Sunday, July 14, 2024

Reactions For Oscar Contenders Are Pouring In From Telluride

By Josh Tarpley

For some, we have entered the best time of the year: the beginning of Oscar season. This summer we saw potential contenders such as “The Big Sick,” “Dunkirk,” “Detroit” and “Wind River,” but all eyes are on the remainder of the year for the heavy hitters. If you have been on social media at all the past few days, you will know that a majority of critics/pundits have descended upon Telluride, Colorado and a wide array of films have made their world premiere at the annual festival.

You can read the first reactions to “The Shape of Water” and “Downsizing” at their own linked articles, but click beyond the jump to read about other contenders coming out of Telluride.

​Three Billboards Outside Ebbing, Missouri

​Vanity Fair’s Guy Lodge praises the film’s strong screenplay in his review,

McDonagh’s writing revels in such conflict, both among his characters and within the viewer. He’s no student of naturalism — like Aaron Sorkin, he writes all characters in a single, singular voice, and you can like it or lump it — but his richly quotable, mile-a-minute gutter poetry cuts directly to cruel, bloody-hearted truths. After the meta-upon-meta frippery of Seven Psychopaths, he’s regained the needling, morally burdened wit of In Bruges.”


​Scott Feinberg (The Hollywood Reporter)
wrote about the film’s Oscar chances with this exciting quote,

But Bale, a true chameleon who seemingly can do anything — including, in this film, speaking chunks of Cheyenne — makes this film a must-see. If it is released by the end of the year (a year in which the best actor field is looking awfully slim), it would be hard to imagine Bale not becoming a serious contender to win the best actor prize, which would go nicely with the best supporting actor Oscar he won for The Fighter six years ago.”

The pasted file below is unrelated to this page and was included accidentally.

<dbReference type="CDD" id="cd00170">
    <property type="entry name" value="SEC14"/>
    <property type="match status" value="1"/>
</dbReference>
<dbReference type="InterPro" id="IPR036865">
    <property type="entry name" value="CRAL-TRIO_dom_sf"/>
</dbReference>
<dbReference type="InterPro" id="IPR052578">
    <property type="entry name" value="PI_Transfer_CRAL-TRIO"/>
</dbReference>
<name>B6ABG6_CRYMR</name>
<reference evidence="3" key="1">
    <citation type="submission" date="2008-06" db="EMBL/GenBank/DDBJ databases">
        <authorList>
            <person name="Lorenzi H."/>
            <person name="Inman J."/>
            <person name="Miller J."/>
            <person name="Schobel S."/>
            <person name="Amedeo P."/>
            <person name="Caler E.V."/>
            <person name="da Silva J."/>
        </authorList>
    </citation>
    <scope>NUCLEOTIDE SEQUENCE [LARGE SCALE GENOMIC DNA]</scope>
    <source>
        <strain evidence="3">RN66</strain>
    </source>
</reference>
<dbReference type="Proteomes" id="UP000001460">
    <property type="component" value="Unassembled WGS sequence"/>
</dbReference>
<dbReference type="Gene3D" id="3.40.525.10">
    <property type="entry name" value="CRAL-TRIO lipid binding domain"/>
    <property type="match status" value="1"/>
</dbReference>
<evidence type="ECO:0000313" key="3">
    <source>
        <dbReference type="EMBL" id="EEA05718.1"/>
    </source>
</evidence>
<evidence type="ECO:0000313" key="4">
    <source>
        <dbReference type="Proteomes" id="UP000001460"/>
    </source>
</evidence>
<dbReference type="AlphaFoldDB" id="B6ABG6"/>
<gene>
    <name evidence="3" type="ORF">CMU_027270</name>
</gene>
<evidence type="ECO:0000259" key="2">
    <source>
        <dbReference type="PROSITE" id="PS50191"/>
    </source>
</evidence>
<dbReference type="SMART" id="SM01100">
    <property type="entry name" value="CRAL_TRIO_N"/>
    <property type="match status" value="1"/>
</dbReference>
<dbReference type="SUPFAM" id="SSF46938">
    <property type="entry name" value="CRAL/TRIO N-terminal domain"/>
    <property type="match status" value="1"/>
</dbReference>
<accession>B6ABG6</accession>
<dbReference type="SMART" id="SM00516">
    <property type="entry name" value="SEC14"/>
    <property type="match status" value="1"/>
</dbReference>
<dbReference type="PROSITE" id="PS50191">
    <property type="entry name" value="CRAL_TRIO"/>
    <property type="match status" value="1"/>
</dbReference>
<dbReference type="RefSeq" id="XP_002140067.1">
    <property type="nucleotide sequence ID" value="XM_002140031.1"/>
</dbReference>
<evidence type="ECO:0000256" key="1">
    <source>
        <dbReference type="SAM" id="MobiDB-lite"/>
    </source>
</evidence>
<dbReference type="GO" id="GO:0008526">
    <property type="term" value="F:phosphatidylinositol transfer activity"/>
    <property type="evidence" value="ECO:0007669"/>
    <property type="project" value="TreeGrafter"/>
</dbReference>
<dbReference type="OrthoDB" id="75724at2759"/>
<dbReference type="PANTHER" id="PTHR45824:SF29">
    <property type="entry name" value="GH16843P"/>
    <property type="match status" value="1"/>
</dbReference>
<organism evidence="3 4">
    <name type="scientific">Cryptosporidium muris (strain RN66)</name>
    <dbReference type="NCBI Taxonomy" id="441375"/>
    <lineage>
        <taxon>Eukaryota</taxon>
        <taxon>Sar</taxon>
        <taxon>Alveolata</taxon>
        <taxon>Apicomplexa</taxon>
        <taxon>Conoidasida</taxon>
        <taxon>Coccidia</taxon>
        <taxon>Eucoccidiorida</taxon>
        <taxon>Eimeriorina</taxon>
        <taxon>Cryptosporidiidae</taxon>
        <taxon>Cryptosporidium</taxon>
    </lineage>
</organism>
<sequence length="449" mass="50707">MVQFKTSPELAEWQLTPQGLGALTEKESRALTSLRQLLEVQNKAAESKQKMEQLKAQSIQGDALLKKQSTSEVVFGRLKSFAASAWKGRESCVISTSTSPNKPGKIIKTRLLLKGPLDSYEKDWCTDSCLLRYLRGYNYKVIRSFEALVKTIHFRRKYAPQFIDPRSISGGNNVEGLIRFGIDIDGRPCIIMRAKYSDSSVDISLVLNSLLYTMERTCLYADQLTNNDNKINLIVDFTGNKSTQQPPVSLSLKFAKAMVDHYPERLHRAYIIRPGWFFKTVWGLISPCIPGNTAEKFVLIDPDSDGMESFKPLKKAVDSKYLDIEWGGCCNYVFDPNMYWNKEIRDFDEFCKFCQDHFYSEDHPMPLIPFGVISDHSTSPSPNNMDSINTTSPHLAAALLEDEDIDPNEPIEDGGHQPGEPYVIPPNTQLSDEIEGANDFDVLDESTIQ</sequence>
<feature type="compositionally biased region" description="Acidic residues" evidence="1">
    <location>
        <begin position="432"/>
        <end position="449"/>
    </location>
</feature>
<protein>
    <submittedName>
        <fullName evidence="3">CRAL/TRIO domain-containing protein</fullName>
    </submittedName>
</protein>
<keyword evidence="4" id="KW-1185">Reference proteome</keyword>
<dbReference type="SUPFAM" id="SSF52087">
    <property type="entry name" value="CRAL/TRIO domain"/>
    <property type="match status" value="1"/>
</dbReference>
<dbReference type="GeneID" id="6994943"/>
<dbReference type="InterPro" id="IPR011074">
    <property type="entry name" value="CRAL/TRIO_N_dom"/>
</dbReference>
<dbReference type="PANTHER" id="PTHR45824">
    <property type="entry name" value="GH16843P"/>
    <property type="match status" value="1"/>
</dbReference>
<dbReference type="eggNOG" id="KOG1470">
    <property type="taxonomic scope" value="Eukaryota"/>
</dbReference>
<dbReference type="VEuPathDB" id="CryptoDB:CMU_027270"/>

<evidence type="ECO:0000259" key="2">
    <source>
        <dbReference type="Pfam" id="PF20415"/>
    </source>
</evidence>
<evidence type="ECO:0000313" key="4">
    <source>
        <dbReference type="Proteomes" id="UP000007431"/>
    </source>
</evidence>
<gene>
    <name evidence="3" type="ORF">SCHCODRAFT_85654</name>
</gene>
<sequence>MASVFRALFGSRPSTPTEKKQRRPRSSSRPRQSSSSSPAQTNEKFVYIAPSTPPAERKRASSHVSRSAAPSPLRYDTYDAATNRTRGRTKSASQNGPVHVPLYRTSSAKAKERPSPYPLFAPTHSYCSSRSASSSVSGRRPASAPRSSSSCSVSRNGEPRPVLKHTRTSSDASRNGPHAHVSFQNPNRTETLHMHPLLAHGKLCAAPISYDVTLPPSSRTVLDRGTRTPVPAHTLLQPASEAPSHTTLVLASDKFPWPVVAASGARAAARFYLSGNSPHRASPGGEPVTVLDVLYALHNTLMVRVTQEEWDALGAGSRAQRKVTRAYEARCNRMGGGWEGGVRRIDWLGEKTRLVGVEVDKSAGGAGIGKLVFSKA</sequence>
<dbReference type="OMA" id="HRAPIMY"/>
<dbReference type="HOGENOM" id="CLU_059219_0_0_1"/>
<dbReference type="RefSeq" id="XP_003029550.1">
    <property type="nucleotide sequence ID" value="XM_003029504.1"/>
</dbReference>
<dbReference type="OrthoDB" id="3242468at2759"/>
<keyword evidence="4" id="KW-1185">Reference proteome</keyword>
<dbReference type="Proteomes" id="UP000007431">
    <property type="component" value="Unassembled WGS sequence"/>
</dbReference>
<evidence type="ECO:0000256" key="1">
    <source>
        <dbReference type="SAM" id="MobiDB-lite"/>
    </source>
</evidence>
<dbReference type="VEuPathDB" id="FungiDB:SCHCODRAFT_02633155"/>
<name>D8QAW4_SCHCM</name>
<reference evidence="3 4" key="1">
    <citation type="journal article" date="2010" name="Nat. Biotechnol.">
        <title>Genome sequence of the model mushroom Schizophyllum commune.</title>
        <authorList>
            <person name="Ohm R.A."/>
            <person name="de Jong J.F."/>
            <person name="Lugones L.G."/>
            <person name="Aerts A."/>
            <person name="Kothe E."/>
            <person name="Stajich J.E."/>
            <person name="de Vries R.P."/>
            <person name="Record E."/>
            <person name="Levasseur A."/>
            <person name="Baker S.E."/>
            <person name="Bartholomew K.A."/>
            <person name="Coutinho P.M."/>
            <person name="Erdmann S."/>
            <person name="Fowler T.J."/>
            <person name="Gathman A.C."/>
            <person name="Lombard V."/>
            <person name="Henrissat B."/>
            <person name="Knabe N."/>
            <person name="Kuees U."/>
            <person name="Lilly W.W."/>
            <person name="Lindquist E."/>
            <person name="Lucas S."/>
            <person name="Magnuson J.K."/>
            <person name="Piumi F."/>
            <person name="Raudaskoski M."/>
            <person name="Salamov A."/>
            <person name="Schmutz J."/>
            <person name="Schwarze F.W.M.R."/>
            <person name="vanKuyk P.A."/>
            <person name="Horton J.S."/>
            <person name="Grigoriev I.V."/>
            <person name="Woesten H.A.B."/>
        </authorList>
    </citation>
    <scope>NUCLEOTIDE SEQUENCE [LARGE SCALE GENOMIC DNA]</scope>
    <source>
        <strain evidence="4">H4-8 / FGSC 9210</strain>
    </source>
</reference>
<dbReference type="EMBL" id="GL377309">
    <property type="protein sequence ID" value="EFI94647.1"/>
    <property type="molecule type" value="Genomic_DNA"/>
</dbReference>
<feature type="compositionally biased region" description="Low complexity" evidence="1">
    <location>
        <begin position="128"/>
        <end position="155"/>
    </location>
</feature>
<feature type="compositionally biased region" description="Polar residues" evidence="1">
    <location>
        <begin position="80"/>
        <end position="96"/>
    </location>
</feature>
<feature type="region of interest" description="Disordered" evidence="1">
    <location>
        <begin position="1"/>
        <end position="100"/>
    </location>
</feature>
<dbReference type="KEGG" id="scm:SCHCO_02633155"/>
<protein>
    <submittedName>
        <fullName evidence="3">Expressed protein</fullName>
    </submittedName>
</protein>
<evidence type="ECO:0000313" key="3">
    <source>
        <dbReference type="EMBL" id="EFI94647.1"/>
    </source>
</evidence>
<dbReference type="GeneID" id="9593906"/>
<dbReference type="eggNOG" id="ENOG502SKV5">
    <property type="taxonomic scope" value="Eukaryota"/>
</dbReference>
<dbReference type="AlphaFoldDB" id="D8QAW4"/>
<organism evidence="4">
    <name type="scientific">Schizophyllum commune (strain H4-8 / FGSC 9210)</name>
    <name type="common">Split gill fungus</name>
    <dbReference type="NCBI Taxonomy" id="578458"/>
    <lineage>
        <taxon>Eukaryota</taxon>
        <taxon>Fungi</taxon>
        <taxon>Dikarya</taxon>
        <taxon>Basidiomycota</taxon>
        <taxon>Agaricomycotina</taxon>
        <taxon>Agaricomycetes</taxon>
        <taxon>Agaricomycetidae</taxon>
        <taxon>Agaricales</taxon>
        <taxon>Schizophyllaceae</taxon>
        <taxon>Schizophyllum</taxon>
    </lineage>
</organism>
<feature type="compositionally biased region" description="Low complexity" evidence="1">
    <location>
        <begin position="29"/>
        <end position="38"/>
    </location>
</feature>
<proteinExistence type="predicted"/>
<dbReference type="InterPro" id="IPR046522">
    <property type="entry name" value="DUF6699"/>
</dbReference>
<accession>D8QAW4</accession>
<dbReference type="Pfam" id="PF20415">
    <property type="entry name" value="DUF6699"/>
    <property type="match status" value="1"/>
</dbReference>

Victoria and Abdul

​Nicholas Barber (BBC)
gave “Victoria and Abdul” a 3/5 rating and from the sound of it we can guess that the film might not be a top contender in this year’s race,

A braver, more complex film might have scrutinised the Munshi’s motives more closely. It might have asked whether he was the opportunistic charlatan described by his detractors. It might also have asked how he felt about British rule in India. But Frears and Hall stick to a simpler, more comfortingly nostalgic story. Commercially, this was doubtless the right decision. But considering that one of their themes is that a lowly Indian should be respected as an individual, it’s a shame that the film doesn’t afford him the same respect.


​From Ben Croll’s review over at IndieWire,

mother!” begins as a slow burn and builds toward a furious blaze. Awash in both religious and contemporary political imagery, Darren Aronofsky’s allusive film opens itself to a number of allegorical readings, but it also works as a straight-ahead head rush. Not just another baroquely orchestrated big-screen freak-out in the vein of “Black Swan” (though it is very much that), the film touches on themes that — if too hazily figurative to be in any way autobiographical — at least tread on factors in the director’s own life.
Come for the house that bleeds; stay for the reflections on parenthood and the difficulty of living with fame

Battle of the Sexes

“Battle of the Sexes” might just be the biggest surprise to come out of Telluride. Yes, most were expecting a strong performance from newly minted Oscar winner Emma Stone, but it sounds as if “Battle of the Sexes” is much more than just an actress play.

​What do you all think? Of the films making waves at Telluride/Venice (and Toronto next week), what are you most anticipating? Do you think “Battle of the Sexes” is going to be a major player in the Oscar race? Let us know in the comments below!

You can follow Josh and hear more of his thoughts on the Oscars and Film on Twitter at @JoshTarpley7

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Josh Parham
Josh Parham
I love movies so much I evidently hate them. Wants to run a production company.

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